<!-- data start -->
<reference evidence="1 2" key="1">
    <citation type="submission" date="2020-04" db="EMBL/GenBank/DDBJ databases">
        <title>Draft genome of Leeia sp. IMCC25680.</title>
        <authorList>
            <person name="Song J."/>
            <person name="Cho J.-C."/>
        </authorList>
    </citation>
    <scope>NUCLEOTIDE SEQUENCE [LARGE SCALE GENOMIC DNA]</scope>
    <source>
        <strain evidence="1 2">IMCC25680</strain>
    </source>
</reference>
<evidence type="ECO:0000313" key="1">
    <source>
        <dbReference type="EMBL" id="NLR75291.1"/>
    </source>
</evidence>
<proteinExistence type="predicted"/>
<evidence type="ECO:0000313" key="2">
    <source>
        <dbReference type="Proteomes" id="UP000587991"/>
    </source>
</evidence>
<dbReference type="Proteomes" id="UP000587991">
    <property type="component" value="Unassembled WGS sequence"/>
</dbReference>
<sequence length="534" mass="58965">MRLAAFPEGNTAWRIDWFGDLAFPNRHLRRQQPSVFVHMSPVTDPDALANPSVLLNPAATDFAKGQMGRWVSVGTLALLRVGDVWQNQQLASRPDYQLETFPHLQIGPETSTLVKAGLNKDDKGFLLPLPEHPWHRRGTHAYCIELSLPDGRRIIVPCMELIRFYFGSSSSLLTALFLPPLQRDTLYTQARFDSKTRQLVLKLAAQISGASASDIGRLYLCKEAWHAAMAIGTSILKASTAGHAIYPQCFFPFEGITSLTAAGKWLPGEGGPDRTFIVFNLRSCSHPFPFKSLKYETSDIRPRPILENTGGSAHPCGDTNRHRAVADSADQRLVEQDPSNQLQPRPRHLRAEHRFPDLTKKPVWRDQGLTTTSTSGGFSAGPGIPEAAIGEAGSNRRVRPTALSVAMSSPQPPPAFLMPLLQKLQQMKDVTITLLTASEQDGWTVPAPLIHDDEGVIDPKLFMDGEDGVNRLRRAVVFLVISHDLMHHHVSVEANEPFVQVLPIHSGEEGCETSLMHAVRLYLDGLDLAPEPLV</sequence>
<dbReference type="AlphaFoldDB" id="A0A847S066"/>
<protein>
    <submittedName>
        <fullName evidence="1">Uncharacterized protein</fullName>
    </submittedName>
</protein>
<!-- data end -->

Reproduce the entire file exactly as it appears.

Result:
<reference evidence="1 2" key="1">
    <citation type="submission" date="2020-04" db="EMBL/GenBank/DDBJ databases">
        <title>Draft genome of Leeia sp. IMCC25680.</title>
        <authorList>
            <person name="Song J."/>
            <person name="Cho J.-C."/>
        </authorList>
    </citation>
    <scope>NUCLEOTIDE SEQUENCE [LARGE SCALE GENOMIC DNA]</scope>
    <source>
        <strain evidence="1 2">IMCC25680</strain>
    </source>
</reference>
<evidence type="ECO:0000313" key="1">
    <source>
        <dbReference type="EMBL" id="NLR75291.1"/>
    </source>
</evidence>
<proteinExistence type="predicted"/>
<evidence type="ECO:0000313" key="2">
    <source>
        <dbReference type="Proteomes" id="UP000587991"/>
    </source>
</evidence>
<dbReference type="Proteomes" id="UP000587991">
    <property type="component" value="Unassembled WGS sequence"/>
</dbReference>
<sequence length="534" mass="58965">MRLAAFPEGNTAWRIDWFGDLAFPNRHLRRQQPSVFVHMSPVTDPDALANPSVLLNPAATDFAKGQMGRWVSVGTLALLRVGDVWQNQQLASRPDYQLETFPHLQIGPETSTLVKAGLNKDDKGFLLPLPEHPWHRRGTHAYCIELSLPDGRRIIVPCMELIRFYFGSSSSLLTALFLPPLQRDTLYTQARFDSKTRQLVLKLAAQISGASASDIGRLYLCKEAWHAAMAIGTSILKASTAGHAIYPQCFFPFEGITSLTAAGKWLPGEGGPDRTFIVFNLRSCSHPFPFKSLKYETSDIRPRPILENTGGSAHPCGDTNRHRAVADSADQRLVEQDPSNQLQPRPRHLRAEHRFPDLTKKPVWRDQGLTTTSTSGGFSAGPGIPEAAIGEAGSNRRVRPTALSVAMSSPQPPPAFLMPLLQKLQQMKDVTITLLTASEQDGWTVPAPLIHDDEGVIDPKLFMDGEDGVNRLRRAVVFLVISHDLMHHHVSVEANEPFVQVLPIHSGEEGCETSLMHAVRLYLDGLDLAPEPLV</sequence>
<dbReference type="AlphaFoldDB" id="A0A847S066"/>
<protein>
    <submittedName>
        <fullName evidence="1">Uncharacterized protein</fullName>
    </submittedName>
</protein>